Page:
There are a couple of reasons why this has happened. Many strains of bacteria have become resistant to some of our strongest drugs because they have evolved much faster than expected due to the over-prescription of antibiotics for the last 50 years (such as giving antibiotics for a viral infection). Dr. Arjun Srinivasan, associate director for the CDC, stated that as much as half of all antibiotics prescribed in this country “are either unneeded or patients are getting the wrong drugs to treat their infections.” Clostridium Difficile, a condition in which antibiotics wipe out your good bacteria and replace it with bad bacteria accounts for 250,000 hospital visits per year and 14,000 deaths. It is not just prescription use that is over saturating our bodies. Agricultural use accounts for 80% of antibiotic use in the United States so we are consuming even more than you realize. That is 25 million pounds of antibiotics passed on to us each year through livestock and dairy products. Adding antibiotics to feed livestock to make them grow bigger faster has been banned in Europe for years after studies concluded it wasn’t safe for the public.
“The more you use an antibiotic, the more you expose a bacteria to an antibiotic, the greater likelihood that resistance to that antibiotic is going to develop,” said Dr. Srinivasan. “So the more antibiotics we put into people, we put into the environment, we put into livestock, the more opportunities we create for these bacteria to become resistant.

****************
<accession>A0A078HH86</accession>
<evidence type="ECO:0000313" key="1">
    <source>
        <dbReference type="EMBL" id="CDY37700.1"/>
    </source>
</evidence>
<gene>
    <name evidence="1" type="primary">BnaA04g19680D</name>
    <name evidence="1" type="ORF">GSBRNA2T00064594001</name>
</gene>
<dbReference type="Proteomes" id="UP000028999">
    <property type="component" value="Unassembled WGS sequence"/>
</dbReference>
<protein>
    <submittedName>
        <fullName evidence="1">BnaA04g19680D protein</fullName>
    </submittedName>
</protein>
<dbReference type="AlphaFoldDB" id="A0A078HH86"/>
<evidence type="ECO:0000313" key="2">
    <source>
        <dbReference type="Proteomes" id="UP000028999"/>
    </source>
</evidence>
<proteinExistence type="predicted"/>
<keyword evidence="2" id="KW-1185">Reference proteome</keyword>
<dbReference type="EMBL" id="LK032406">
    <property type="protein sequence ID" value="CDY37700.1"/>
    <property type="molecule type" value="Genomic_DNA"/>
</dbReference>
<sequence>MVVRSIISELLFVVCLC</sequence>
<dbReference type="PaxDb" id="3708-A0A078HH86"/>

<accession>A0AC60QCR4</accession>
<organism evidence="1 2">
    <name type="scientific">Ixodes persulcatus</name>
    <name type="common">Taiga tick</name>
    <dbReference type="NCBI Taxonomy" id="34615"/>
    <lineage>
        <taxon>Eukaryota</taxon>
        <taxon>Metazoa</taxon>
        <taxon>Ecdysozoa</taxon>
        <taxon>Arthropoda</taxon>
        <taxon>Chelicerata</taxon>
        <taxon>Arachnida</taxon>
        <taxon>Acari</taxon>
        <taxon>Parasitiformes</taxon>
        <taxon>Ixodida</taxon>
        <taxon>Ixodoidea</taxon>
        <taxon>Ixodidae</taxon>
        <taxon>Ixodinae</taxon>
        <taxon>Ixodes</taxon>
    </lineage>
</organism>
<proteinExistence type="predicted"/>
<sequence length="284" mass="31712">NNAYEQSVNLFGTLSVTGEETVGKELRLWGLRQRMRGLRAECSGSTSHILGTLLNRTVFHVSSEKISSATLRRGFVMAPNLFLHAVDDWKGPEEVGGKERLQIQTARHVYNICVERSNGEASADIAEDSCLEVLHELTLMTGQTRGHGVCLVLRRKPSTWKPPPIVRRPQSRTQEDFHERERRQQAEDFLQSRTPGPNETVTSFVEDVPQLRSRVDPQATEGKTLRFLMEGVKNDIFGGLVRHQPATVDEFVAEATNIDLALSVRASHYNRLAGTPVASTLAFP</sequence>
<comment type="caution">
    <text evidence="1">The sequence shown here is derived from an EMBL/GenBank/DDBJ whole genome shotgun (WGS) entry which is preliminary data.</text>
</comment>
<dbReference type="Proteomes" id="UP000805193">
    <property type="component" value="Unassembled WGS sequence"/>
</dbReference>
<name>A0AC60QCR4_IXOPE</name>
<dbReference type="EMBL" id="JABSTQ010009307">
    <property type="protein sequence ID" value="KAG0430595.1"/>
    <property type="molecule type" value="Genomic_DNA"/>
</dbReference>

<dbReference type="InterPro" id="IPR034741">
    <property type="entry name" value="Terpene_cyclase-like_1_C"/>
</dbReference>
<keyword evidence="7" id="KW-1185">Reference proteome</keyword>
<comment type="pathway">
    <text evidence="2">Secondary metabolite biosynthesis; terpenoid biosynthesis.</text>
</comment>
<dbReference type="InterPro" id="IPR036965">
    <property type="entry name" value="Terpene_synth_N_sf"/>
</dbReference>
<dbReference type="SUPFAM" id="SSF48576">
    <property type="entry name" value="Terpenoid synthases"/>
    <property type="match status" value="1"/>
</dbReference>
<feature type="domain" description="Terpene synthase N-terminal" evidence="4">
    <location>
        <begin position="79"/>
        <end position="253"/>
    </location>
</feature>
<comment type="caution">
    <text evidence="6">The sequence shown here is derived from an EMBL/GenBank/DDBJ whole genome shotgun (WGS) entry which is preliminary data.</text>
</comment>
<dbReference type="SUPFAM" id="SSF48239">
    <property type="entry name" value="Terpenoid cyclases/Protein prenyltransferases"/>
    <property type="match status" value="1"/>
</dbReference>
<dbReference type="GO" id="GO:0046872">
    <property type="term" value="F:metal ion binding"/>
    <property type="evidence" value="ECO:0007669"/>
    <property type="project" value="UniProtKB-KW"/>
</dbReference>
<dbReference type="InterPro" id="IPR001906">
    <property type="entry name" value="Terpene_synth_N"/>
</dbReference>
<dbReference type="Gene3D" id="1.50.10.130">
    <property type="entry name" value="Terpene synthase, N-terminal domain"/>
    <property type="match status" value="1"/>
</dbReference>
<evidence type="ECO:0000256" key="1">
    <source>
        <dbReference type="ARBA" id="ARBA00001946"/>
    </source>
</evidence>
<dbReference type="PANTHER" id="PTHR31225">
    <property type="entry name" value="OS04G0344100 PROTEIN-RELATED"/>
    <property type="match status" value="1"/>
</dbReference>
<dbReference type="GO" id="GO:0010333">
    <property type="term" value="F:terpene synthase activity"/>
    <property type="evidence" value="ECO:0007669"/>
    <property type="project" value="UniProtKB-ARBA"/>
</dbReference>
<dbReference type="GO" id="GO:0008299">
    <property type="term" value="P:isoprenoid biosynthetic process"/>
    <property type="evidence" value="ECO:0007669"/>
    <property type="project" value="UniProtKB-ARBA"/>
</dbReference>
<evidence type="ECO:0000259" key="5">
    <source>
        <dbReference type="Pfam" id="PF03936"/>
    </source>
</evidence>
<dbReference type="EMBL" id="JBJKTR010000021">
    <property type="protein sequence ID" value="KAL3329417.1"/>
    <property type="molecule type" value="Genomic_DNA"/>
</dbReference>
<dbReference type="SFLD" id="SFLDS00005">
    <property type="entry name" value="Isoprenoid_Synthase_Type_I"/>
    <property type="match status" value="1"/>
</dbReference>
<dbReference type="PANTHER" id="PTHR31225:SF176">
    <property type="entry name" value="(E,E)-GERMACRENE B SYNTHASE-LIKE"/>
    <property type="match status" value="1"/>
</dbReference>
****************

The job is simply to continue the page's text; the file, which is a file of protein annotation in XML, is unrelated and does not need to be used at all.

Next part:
According to the Centers for Disease Control, 22% of all antibiotic resistant illnesses in humans are related to food. 48 million Americans contract foodborne illnesses each year which is approximately one in six. For example, there are over 80 different antibiotics used in cow’s milk. Of the 12 antibiotic resistant diseases that pose a serious health risk to the public, according to the CDC four of them are found in food-
- Campylobacter (310,000 infections per year)
- Salmonella (100,00)
- E. Coli (265,000)
- Shigella (500,000)
A federal agency called the National Antimicrobial Resistance Monitoring System (NARMS) found antibiotic-resistant bacteria in 81% of ground turkey, 69% of pork chops, 55% of ground beef, and 39% of raw chicken. A leading researcher for the agency, Dawn Undurraga, issued the following warning: